Coming straight out of the Philadelphia/Penn State University rap scene, Louis Logic made his first significant splash on wax on the Jedi Mind Tricks' Wu-Tang-worthy "Trinity" (off the group's 2000 album Violent By Design), and it is just one of the many highlights on Music to Drink By. A semi-authorized CD-ROM nominally released on Superegular, it's really more of a sanctioned bootleg put out over the Internet by Logic himself in order to round up a grab-bag of independent 12" singles, B-sides, and the odd unreleased track (or, per the subtitle, "a collection of loosies & a few new exclusives") recorded between 1998 and 2000; most of which were available already on white-label vinyl. It is a minor godsend, however, to have all the music accessible on a single disc. The material is of an almost unanimously strong quality. When Logic isn't busy playing cock-of-the-block ("Loud Mouth," one of the underground buzz-singles of the first half of 2000), he is rocking a particularly articulate and playful strain of punchline-glutted throwback battle rhyme ("General Principle," with its irresistibly sticky, bottom-heavy, old-school J. Brown groove and whiplash verbal tradeoff with J-Treds); the grimy, viscous "Planet Rock," (on which he tosses the lyrical ball back and forth with one of his partners in the Demigodz, L Fudge). As amazing as Logic's wordplay is throughout, though, the production deserves special mention, with particular nods to Demigodz catalyst Celph Titled (for instance, the nifty, streetwise noir of "Secret Agent") and Brown, certainly one of the hip-hop underground's best-kept secrets (check the sleek, smoothed-out "Factotum," with its buttery flamenco guitar -- Logic once said in an interview that it would be the only recording to survive whenever the time came to put out his official debut). Despite a couple hollow spots, Music to Drink By is much more than a bet hedged against future albums; it is, in fact, one of the most entertaining indie rap full-lengths -- entirely legitimate or not -- of the year.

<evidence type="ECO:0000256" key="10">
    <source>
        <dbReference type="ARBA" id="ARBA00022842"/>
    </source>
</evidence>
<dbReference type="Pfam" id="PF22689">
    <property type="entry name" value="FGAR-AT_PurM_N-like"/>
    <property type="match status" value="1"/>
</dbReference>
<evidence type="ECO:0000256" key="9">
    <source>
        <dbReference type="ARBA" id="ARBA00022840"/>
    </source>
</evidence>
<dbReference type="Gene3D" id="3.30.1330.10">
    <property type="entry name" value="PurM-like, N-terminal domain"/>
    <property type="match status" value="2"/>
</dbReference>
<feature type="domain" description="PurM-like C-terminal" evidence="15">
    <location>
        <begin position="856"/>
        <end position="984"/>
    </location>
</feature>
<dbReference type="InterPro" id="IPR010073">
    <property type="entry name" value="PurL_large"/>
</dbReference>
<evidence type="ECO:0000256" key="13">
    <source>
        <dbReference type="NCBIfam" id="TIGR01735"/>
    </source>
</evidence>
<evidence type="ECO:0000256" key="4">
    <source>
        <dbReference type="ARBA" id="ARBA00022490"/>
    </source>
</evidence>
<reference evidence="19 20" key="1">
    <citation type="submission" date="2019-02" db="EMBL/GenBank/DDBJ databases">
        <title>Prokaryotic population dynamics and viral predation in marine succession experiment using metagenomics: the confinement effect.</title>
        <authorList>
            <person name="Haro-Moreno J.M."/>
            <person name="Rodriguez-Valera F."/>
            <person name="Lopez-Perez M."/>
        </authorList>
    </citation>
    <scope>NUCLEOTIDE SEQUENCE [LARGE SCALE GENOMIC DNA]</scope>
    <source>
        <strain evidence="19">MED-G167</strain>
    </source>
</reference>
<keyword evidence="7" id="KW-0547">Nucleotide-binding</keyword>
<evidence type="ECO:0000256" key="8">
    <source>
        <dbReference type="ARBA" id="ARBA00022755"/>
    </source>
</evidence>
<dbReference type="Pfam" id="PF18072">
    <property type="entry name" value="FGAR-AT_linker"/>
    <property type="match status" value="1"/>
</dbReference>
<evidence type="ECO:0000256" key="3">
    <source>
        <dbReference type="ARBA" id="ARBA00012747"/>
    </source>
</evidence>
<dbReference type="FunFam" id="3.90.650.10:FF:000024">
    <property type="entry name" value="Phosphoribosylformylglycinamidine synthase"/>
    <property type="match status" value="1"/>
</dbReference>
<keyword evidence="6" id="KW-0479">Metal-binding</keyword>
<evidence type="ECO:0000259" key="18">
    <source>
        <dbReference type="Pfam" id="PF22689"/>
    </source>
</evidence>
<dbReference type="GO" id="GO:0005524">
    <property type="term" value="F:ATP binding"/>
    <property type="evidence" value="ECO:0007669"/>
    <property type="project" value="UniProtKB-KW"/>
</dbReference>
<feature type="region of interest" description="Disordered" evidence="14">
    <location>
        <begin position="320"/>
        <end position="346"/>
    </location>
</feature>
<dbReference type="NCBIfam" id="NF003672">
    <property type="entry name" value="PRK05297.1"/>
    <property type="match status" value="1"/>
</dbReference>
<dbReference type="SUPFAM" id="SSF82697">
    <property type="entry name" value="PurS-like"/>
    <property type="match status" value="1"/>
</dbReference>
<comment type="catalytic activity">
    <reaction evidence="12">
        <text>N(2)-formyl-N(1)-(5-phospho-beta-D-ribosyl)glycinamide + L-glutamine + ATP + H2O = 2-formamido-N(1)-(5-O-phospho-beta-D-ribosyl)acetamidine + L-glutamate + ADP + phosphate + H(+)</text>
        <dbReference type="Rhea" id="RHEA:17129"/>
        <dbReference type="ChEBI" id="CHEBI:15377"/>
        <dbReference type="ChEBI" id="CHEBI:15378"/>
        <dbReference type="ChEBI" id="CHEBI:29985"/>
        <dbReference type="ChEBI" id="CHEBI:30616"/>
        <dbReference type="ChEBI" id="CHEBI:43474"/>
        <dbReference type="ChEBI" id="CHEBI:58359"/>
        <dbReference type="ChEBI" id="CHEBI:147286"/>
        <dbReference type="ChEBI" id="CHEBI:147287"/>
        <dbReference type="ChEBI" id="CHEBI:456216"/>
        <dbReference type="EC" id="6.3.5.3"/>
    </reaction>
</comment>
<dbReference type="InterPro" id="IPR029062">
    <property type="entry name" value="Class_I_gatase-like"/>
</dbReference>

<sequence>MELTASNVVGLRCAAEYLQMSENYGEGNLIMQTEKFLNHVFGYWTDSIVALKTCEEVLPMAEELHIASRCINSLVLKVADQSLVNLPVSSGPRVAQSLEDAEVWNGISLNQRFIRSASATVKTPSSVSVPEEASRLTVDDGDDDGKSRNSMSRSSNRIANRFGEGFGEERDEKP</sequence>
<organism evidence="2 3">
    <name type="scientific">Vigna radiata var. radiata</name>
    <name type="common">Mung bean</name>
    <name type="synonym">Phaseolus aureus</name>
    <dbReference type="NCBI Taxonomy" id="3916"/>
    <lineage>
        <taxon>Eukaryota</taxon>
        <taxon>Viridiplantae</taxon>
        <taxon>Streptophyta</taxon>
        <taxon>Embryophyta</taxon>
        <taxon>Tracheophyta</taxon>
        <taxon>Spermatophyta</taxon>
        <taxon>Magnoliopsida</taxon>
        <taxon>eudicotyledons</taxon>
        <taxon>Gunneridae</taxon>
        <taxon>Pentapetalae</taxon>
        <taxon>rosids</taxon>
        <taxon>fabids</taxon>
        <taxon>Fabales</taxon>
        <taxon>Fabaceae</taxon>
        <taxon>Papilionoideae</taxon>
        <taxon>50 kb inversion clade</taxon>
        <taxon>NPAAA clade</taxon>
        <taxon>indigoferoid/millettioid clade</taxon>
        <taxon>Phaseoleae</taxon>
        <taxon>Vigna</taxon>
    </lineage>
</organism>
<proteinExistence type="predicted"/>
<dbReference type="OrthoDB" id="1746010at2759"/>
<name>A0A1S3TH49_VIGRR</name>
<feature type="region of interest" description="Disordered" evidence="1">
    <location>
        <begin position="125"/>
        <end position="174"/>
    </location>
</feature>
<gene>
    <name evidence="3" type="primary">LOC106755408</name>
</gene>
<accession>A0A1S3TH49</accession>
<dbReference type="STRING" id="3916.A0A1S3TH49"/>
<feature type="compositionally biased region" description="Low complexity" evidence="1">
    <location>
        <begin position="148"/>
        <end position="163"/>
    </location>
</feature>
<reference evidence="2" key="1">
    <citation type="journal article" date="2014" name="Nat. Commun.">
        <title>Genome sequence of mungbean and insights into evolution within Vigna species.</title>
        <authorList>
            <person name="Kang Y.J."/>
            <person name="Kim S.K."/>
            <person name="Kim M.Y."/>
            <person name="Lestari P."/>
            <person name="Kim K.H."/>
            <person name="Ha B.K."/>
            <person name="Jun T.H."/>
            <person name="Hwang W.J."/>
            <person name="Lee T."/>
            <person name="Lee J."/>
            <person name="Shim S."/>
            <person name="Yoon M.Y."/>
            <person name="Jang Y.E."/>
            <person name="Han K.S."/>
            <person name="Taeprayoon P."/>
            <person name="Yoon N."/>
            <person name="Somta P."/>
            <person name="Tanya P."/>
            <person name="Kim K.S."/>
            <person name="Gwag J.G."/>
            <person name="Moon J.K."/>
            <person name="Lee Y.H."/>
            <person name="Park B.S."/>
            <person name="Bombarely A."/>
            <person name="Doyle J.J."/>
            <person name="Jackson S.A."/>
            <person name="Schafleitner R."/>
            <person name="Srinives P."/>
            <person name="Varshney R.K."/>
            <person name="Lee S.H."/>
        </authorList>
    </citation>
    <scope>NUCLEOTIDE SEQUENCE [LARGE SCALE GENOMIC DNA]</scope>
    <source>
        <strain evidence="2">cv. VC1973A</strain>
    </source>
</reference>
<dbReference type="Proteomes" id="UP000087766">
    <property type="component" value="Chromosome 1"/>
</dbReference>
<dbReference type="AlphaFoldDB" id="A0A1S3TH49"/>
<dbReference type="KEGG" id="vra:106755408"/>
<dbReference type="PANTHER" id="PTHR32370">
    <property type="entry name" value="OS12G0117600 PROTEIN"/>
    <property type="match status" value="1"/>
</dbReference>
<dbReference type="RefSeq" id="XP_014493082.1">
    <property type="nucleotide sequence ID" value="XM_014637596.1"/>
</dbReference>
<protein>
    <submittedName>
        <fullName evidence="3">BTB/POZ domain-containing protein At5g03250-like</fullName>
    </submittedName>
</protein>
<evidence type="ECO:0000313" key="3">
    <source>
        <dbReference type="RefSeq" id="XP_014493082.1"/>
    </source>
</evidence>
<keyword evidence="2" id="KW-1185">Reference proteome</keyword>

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AllMusic Review by Stanton Swihart